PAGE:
Nests of cells morphologically similar to ovarian hilus cells have been described in the mid-portion of the tube. In the absence of either Reinke crystals or close association with nonmyelinated nerve fibers, it is difficult to exclude the possibility of an adrenal rest. Hilus cell nests with Reinke crystals may be seen, however, in fimbrial stroma. Ectopic pancreatic tissue or sex cord inclusions (Fig. 11.13 ) can rarely occur.
Fig. 11.13

Sex cord inclusions in the fimbriated end of the fallopian tube. Immunohistochemical stains for inhibin and calretinin were diffusely positive. The ovaries were thoroughly sampled, and an ovarian mass was not present. Photo courtesy of Dr. Kathleen Cho (Univ. of Michigan Medical School)

The tubal serosa, by invagination, may give rise to a number of benign inclusion cysts. The simplest is a 1- to 2-mm unilocular cyst lying directly beneath the serosal surface lined by one or more layers of mesothelial cells – a mesothelial inclusion cyst. By a process of transitional cell metaplasia, small Walthard nests can arise as 1- to 2-mm yellow-white nodules beneath the serosa. Histologically, the Walthard nest may be solid or cystic and resemble urothelium (Fig. 11.14 ). The cells have nuclei that are irregularly ovoid with a longitudinal nuclear groove, giving them a coffee-bean appearance. Both mesothelial inclusion cysts and Walthard nests are common incidental findings of no clinical importance.
Fig. 11.14

Walthard nests. Walthard nests may be either solid or cystic. Closer magnification will show nuclei which are bland with transitional (urothelial) cell differentiation

Endometriosis and Endosalpingiosis

Normally, endometrial tissue can be found within the mucosa of the intramural and isthmic portions of the fallopian tube. The presence of endometrial tissue within the lumen has been referred to as “endometrial colonization”; however, it is unclear whether this is a variant of normal as opposed to true endometriosis. Endometriosis of the tube can be found within the lumen or myosalpinx or on the serosa. In occasional cases, the configuration of endometriosis may produce a mass clinically or grossly simulating a tumor (“polypoid endometriosis”) [180]. A form of endometriosis designated “post-salpingectomy endometriosis” occurs in the tip of the proximal stump of the fallopian tube years after tubal ligation [44]. This form is apparently common. Endosalpingiosis is ectopic tubal-type epithelium involving the serosal surface of the tube. Both endometriosis and endosalpingiosis are discussed in detail in  Chap. 13, Diseases of the Peritoneum.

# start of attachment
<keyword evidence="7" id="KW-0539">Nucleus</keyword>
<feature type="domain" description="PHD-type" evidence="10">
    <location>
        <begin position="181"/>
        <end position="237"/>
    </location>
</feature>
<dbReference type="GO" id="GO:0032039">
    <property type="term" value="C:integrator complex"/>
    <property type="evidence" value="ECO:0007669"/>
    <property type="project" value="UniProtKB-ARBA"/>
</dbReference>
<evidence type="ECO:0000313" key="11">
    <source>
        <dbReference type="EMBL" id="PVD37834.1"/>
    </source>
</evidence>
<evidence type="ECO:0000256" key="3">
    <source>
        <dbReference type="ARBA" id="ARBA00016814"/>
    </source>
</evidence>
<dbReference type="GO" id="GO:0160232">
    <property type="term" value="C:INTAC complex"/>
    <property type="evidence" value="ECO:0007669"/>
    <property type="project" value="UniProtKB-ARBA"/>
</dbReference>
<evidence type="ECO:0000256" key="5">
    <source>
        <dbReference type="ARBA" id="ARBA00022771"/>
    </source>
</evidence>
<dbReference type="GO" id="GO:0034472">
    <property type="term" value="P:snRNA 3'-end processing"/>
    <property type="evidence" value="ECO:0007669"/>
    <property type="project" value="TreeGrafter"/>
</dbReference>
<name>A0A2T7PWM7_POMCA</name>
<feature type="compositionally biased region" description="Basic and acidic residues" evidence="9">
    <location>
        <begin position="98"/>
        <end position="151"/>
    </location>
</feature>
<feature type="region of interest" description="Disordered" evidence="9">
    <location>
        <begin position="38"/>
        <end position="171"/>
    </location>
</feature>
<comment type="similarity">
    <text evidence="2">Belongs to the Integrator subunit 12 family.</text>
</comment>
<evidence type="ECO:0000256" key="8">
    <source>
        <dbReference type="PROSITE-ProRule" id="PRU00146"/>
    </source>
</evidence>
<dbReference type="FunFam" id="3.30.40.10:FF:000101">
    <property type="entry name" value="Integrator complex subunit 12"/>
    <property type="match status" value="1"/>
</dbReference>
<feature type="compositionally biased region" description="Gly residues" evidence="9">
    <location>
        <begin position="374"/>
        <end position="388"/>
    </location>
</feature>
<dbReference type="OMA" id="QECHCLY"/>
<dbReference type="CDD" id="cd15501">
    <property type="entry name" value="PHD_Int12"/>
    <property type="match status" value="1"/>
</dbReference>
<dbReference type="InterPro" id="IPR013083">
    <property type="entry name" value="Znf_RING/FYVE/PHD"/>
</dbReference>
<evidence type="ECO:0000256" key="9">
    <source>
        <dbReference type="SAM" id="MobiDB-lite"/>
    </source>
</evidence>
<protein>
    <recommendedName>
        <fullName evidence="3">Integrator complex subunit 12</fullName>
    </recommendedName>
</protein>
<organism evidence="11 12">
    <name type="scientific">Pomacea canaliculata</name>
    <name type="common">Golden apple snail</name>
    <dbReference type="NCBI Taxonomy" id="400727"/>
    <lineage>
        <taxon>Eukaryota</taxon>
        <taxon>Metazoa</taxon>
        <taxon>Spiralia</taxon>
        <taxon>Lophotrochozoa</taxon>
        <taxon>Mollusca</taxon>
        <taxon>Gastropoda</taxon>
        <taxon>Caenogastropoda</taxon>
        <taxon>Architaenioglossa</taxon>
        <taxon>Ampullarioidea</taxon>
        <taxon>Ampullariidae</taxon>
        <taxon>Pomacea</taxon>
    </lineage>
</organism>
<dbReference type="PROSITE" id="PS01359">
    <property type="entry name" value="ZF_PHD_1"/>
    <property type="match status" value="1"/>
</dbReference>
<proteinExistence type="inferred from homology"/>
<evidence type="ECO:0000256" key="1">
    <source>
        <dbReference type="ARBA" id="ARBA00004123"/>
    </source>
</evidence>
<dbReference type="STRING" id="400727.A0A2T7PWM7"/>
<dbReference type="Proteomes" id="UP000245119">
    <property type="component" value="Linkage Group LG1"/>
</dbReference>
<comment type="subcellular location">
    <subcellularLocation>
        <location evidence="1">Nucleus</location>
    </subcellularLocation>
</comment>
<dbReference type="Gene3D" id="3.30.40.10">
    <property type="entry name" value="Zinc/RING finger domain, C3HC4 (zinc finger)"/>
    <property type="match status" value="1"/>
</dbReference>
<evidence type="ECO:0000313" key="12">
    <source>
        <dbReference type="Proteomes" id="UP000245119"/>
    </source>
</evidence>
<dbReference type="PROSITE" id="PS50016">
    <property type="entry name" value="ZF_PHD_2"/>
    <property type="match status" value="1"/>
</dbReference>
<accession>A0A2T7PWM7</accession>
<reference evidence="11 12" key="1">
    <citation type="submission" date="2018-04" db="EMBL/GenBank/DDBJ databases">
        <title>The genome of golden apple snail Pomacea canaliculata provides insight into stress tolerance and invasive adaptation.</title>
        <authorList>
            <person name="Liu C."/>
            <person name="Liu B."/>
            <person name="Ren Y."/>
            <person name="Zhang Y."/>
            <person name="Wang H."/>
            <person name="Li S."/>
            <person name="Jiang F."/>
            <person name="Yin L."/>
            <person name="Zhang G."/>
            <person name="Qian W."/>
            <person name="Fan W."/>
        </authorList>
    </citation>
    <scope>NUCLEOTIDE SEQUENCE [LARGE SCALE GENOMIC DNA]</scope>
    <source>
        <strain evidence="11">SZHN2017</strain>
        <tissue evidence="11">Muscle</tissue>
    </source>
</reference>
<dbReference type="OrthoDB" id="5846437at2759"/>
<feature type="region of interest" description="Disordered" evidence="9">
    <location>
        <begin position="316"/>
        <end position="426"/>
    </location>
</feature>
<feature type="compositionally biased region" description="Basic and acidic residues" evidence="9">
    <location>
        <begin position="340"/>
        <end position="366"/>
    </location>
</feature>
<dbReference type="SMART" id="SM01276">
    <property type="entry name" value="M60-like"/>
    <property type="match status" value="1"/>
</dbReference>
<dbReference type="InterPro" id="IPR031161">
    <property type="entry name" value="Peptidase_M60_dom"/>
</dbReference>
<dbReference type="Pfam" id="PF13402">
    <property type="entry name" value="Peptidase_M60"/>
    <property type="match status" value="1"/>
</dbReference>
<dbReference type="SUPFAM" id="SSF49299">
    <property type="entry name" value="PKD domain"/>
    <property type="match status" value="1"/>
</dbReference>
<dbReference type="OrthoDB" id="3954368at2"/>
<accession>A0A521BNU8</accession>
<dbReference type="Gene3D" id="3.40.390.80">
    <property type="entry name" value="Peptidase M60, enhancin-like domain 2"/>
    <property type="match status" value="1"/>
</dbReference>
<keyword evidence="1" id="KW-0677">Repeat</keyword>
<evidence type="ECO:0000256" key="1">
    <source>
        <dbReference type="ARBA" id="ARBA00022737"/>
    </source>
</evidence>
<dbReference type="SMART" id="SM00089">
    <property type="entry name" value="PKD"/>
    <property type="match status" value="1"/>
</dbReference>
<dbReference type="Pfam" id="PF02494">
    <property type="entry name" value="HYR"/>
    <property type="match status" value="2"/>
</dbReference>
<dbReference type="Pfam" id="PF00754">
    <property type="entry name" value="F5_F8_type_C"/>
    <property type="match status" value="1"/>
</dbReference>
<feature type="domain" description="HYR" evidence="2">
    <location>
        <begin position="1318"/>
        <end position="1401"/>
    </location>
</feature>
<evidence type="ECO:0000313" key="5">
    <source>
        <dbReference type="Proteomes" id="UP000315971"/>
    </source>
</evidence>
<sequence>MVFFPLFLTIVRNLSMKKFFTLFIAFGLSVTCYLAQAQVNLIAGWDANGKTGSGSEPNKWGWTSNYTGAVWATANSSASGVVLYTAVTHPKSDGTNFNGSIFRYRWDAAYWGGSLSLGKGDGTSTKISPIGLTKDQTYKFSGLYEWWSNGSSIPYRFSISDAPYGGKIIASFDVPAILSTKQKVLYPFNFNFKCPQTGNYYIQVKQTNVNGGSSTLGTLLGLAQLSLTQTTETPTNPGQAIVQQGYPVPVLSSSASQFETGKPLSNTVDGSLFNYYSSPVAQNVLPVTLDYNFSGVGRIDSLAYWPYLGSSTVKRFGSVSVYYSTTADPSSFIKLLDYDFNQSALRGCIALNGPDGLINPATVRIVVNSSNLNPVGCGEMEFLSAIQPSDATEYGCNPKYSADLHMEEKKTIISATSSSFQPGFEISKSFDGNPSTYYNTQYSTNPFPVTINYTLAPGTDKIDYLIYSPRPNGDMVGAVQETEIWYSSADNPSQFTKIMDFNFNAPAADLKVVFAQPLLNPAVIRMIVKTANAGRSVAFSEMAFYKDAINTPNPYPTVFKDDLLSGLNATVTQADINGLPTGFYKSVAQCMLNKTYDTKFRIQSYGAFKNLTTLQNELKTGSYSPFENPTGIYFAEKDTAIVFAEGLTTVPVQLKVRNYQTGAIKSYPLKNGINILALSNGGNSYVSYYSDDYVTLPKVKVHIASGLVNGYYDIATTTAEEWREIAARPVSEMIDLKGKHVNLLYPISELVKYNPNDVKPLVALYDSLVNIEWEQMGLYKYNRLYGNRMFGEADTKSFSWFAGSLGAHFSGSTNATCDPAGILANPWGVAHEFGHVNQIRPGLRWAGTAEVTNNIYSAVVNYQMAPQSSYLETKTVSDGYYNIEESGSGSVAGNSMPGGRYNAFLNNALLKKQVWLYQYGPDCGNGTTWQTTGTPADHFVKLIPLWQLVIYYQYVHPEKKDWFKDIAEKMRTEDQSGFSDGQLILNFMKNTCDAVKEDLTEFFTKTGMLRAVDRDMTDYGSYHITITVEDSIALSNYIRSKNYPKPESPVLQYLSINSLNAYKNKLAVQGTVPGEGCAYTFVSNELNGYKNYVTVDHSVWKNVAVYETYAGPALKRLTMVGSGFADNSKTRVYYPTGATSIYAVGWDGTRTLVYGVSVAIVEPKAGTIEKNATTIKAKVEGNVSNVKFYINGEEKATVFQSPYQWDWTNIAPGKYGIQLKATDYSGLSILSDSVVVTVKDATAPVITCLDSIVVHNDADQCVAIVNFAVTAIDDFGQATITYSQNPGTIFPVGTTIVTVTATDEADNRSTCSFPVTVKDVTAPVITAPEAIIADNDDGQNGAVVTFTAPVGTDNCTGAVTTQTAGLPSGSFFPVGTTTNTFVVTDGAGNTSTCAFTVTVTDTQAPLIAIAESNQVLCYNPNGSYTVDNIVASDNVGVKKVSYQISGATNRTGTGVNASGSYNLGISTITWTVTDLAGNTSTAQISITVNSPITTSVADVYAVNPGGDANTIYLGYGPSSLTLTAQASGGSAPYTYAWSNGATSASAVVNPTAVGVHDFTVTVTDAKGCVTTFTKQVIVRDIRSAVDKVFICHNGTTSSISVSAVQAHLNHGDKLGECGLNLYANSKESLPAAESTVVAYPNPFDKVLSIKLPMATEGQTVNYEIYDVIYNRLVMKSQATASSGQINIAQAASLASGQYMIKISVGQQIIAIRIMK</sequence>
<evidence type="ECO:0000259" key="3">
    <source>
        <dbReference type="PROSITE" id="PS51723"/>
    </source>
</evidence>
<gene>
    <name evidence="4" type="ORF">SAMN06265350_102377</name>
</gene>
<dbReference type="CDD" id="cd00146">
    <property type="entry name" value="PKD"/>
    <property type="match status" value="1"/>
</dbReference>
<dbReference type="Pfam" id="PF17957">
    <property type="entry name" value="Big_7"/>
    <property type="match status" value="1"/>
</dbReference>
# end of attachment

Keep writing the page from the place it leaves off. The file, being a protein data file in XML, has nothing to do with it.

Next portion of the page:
Salpingitis Isthmica Nodosa

Salpingitis isthmica nodosa (SIN) is a pseudoinfiltrative lesion consisting of diverticula of tubal epithelium in the isthmus. It occurs in women between the ages of 25 and 60 years (average, 30 years). SIN is often bilateral. The external gross appearance is that of one or more nodularities in the isthmus, ranging up to 1–2 cm in diameter. The serosa is smooth. Grossly, the tissue is firm, and careful inspection may disclose some of the dilated diverticula.

Histologically at low-power magnification, round to elongated dilated glands proliferate through the muscularis, which is usually accompanied by nodular smooth muscle hyperplasia and mural thickening (Fig. 11.15 ). The glands proliferate in a circumferential and swirling pattern around the centrally dilated lumen of the fallopian tube. In some sections, it may be possible to appreciate a communication with the central lumen, indicating a diverticular process. The glands are composed of a single layer of bland tubal-type epithelium. An altered stromal reaction is typically absent. However, SIN is frequently associated with chronic salpingitis [132]. Endometrioid stromal cells lying beneath the diverticula may be abundant; however, they are usually sparse or absent. If both glands and stroma are present, it may be difficult to distinguish SIN from tubal endometriosis in some cases.
Fig. 11.15

Salpingitis isthmica nodosa. Glands infiltrate the wall in a circumferential and swirling manner around the central lumen in the fallopian tube. The glands are mostly rounded, and some are cystically dilated. Occasional glands show mild contour irregularities. Some glands contain blood within the lumens. Closer magnification will show glands lined by a single layer of bland tubal epithelium

The etiology is unknown, but post-inflammatory distortion and an adenomyosis-like process are possibilities. An important complication of SIN is infertility, and there is a strong association with ectopic tubal pregnancy [89, 104, 149, 183, 206]. A rare complication that we have seen is rupture of a deep diverticulum through the serosa, with subsequent mild intra-abdominal bleeding and pelvic pain.

Ectopic Pregnancy

An ectopic pregnancy occurs when the developing blastocyst implants at a site other than the endometrium of the fundus or lower uterine segment. Because more than 95% of ectopic pregnancies occur in the fallopian tube, the terms ectopic pregnancy and tubal pregnancy are nearly synonymous. However, implantation on both tubal fimbriae and ovary or in the interstitial segment of the fallopian tube (intramural pregnancy) or cornu, abdominal cavity, cervix, or retroperitoneum also may occur, in descending order of frequency [29]. Hepatic, diaphragmatic, and splenic pregnancies are extremely rare [56].

Etiology